日本基督教団 The United Church of Christ in Japan

【June 2017 No.393】Our lives will end someday. What must we do before then?


by Takiyama Kiyomi, pastor, Takanosu Church, Akita Prefecture, Ou District                                                    Director, Kodomoen Shalom, Certified Nursery School and Kindergarten

My father used to declare, “I want to be working as a pastor until the day I die.” Ironically, just as he had said, he finished his earthly journey when he was 58 years old as the head pastor of Fukushima Shinmachi Church. My father was a happy-go-lucky kind of fellow who really loved children and liked to talk with people but did not like going to the doctor. He was so happy the day of my graduation from college, but that very night a stroke caused by arrhythmia took him away to heaven. It was just four days before Easter.

On that Easter Sunday my mother, the assistant pastor, gave the message instead of my father, who had almost always preached the sermons. Before that day, I had seen my mother stand at the pulpit only a few times. I do not remember the content of the message, but I will never forget the sight of my mother, illuminated by the light coming from the crystal glass of the chapel, looking straight ahead while speaking.

My parents were the kind of people who got really excited every Sunday. My mother used to get up especially early on Sunday mornings and sing hymns. I generally hid under the covers, but as her voice gradually got closer, I would jump out of bed. For me, the hymns that my mother sang were not a lullaby, but an alarm clock. My father had a habit of saying, “The job of a pastor is the best job!” He was the kind of person who, whenever he was asked about his sermon, would not stop talking.

I do not remember ever being told that I should become a pastor, but at some point I began to feel, “It is unnatural for me to live life as something other than a pastor.” I had been thinking, “Someday I will dedicate my life. Until then, I will do what I like.” But when I lost my father, I made up my mind and said, “Now is the time!” Right away, I got an application form and headed to an interview with a committee from Tohoku District in order to apply for the “C-course” examination.* The answer of the committee members was, “You are too young. But if you go to seminary, we will give you a recommendation. You need to study.” When I think about it now, all I can do is just blush. But at that time, I was ignorant of the fact that I did not know anything at all. Angrily, I headed for home.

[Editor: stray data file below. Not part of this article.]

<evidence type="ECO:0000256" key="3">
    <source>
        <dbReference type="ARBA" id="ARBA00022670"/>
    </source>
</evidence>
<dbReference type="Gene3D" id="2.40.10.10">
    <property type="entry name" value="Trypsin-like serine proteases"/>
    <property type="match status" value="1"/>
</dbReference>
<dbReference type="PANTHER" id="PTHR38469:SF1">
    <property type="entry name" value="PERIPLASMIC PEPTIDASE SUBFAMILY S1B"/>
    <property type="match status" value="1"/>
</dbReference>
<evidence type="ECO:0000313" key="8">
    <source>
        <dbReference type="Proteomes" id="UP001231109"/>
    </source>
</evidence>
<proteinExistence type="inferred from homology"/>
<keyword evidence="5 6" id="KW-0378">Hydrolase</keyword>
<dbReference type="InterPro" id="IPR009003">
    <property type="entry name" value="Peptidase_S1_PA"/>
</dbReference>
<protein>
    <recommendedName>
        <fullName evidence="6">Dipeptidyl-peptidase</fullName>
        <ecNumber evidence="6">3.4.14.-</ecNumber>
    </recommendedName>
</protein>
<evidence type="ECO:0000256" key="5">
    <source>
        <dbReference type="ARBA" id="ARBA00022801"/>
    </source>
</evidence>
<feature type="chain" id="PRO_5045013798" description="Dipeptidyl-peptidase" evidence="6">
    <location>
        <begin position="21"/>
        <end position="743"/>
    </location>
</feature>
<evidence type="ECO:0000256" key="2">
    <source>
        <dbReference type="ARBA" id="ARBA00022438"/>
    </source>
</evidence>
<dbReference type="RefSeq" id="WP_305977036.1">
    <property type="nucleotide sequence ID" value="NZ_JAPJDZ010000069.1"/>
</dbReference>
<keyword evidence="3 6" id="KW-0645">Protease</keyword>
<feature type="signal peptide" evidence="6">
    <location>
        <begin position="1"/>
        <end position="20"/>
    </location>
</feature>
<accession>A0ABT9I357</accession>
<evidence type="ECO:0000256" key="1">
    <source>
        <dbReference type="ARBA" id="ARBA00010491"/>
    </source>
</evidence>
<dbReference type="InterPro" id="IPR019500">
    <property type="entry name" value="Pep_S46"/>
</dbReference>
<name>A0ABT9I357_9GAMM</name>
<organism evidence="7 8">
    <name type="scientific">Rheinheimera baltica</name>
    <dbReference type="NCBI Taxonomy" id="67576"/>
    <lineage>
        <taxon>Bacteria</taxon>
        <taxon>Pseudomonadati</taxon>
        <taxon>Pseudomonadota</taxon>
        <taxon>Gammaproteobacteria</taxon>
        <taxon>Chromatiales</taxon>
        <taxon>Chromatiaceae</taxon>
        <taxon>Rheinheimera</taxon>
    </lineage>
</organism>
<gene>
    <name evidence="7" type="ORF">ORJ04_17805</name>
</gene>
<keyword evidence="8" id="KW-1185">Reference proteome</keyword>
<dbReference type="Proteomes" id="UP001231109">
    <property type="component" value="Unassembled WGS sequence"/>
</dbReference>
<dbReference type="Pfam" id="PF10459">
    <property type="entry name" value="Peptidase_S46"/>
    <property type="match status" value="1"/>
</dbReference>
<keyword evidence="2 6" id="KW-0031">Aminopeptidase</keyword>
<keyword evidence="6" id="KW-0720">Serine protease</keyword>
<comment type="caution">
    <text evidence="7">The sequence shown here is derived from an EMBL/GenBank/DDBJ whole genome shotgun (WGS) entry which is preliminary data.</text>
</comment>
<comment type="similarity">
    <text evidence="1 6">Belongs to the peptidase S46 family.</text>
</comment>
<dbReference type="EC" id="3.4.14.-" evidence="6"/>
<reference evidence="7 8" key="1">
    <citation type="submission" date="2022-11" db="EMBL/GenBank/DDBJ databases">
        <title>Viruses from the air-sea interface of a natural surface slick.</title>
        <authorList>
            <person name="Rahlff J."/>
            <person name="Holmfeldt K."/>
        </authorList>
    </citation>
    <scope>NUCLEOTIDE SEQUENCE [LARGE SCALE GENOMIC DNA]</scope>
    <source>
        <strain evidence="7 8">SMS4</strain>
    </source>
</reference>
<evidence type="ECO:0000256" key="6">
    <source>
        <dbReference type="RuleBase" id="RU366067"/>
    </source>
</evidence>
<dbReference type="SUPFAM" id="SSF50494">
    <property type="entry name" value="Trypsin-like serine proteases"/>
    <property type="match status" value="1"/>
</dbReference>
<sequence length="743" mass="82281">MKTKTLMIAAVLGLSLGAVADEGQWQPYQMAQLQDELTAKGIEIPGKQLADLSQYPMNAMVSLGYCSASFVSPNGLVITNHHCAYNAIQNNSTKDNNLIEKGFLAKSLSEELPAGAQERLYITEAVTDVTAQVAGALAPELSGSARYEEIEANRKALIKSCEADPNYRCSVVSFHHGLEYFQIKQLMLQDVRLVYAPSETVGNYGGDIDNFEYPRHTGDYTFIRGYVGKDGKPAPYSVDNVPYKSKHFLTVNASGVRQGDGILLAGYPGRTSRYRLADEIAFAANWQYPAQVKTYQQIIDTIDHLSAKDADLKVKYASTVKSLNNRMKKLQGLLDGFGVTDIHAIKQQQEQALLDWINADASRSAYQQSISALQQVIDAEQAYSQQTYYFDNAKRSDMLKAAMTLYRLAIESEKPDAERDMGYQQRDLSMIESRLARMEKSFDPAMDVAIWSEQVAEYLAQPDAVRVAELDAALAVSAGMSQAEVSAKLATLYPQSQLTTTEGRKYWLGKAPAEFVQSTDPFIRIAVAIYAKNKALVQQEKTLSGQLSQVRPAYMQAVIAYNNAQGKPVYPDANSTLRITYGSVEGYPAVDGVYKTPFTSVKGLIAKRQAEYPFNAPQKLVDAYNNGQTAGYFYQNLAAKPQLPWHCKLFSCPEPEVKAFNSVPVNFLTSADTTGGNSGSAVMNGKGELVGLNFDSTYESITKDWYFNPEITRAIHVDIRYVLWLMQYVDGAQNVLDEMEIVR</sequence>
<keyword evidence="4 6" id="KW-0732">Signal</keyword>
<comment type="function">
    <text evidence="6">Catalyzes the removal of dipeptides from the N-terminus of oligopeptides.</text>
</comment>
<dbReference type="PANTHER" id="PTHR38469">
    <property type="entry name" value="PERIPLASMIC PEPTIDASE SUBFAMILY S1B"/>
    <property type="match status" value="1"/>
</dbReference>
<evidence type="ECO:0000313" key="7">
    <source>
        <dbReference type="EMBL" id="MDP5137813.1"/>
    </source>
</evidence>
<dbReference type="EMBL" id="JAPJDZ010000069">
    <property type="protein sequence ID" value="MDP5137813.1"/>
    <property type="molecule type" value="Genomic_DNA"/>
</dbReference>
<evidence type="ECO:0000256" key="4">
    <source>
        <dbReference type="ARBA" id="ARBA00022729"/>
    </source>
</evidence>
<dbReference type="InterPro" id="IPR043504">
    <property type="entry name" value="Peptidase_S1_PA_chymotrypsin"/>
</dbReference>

I could not endure leaving my home in Fukushima, so I procrastinated about going to seminary and got a job at a nearby juku (cram school). Work was enjoyable, and every day was comfortable. But somewhere in my heart there was a sense of impatience. I thought, “I should not be doing this.” However, I could not break away from what I was doing. I kept saying to myself, “One more year,” until six years passed.

Then the East Japan Disaster happened. March 11, 2011 was supposed to be a normal day without anything unusual happening. It started out no different from usual. I left home, cleaned my workplace, and began to prepare for my lessons. At 2:46 p.m. as the ground shook violently, everything changed. It was announced that everyone should return home, so I went home and found my mother cleaning the church sanctuary. But our house was a mess! My mother was worried and said, “I wonder if we can hold the worship service this Sunday.” I looked at her, dumbfounded, and thought, “She really thinks of nothing else but church.” After my father had passed away suddenly, she was worried about the worship service even as she was crying. And now, even during the Great East Japan Disaster,  she was more worried about the worship service than about our own home, even though we had just had a sudden earthquake. Watching my mother, I saw that she had a divine and unwavering calling to be a pastor.